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Let me give a concrete example of how I've been personally impacted by the lack of generics. My project makes liberal use of pointers to represent "optional" fields, since they need to be distinguished from the zero-type. Alternatives would be to have a boolean associated with every field, but that clutters the API and still faces a lot of the problems with using pointrs, such as:

- Easy to forget to check that pointer != nil

- Overloaded semantics: it's unclear whether a pointer represents an optional type, or is being used to pass-by-refrence (i.e. unclear whether a value should be treated read-only)

- Need to deep copy every struct, which is easy to forget and inefficient (at least the reflect version)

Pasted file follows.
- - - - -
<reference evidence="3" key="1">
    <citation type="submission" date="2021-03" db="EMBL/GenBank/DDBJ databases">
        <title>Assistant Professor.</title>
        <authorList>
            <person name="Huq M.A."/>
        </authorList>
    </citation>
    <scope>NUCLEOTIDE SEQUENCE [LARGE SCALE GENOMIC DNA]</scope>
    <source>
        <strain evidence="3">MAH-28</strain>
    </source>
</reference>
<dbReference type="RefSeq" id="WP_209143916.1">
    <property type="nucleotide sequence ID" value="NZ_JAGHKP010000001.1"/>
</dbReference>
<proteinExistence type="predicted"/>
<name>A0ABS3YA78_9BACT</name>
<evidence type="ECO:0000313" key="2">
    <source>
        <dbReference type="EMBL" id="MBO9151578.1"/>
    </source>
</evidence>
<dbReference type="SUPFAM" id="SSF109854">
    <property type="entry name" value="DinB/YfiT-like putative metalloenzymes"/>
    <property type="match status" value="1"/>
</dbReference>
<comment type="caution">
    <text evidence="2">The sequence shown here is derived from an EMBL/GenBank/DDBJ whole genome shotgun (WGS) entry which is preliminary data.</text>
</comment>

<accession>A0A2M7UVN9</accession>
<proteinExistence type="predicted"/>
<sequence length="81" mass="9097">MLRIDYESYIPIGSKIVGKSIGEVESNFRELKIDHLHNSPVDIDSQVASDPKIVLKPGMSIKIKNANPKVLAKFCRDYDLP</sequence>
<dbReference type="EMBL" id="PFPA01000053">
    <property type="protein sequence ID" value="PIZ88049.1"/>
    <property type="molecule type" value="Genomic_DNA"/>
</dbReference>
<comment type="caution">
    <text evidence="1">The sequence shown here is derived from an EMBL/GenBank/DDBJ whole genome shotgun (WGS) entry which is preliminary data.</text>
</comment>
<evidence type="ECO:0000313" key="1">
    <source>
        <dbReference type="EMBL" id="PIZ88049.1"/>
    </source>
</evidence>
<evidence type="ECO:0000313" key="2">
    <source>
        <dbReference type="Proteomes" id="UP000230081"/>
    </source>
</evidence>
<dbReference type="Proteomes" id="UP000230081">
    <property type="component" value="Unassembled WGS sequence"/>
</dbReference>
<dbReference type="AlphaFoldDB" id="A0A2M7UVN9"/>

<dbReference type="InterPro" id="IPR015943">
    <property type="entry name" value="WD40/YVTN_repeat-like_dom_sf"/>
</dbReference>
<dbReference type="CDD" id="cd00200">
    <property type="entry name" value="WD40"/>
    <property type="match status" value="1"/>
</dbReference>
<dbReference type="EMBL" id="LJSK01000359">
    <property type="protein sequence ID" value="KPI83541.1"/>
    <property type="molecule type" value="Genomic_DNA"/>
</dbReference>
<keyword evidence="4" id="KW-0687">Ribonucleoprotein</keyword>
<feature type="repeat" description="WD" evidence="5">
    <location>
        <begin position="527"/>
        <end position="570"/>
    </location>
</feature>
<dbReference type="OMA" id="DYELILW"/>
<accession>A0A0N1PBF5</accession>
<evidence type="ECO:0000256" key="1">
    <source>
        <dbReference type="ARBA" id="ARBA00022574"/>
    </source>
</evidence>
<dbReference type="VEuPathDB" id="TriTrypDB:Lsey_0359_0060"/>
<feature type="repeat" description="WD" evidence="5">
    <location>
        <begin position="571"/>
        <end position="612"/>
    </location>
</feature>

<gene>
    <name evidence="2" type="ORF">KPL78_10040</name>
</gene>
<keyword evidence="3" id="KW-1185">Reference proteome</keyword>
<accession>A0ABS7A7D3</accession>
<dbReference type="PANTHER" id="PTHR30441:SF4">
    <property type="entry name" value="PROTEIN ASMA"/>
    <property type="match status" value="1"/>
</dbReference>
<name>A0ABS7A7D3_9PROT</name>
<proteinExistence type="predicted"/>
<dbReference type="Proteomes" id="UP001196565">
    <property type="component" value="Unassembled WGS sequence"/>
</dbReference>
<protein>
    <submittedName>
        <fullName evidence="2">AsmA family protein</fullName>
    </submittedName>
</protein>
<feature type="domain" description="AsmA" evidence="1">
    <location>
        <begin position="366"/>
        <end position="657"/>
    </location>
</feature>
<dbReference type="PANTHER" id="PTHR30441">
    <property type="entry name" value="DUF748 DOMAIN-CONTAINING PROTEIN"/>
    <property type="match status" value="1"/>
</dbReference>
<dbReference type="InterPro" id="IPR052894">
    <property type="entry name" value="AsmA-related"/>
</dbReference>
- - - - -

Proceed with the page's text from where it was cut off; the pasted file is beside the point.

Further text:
There are solutions to each of these points, but they all add complexity (e.g. generating code), and most take a lot of extra effort. With generics I could have Optional<T>, With a Get() function returning 2 values: the value type, and present (i.e. the way maps work). The caller is forced to handle both returns, making it much harder to forget to check it.

A lot of arguments for generics focus on higher-level functional programming abstractions, but this is a simple and extremely common use-case, and the lack of a solution is responsible for many real-world bugs.

    type Optional struct {
        stuff interface{}
        present bool
    func (o Optional) Get() (interface{}, bool) {
        return o.stuff, o.present

    func NewOptional(stuff interface{}) {
        return Optional(stuff, true)

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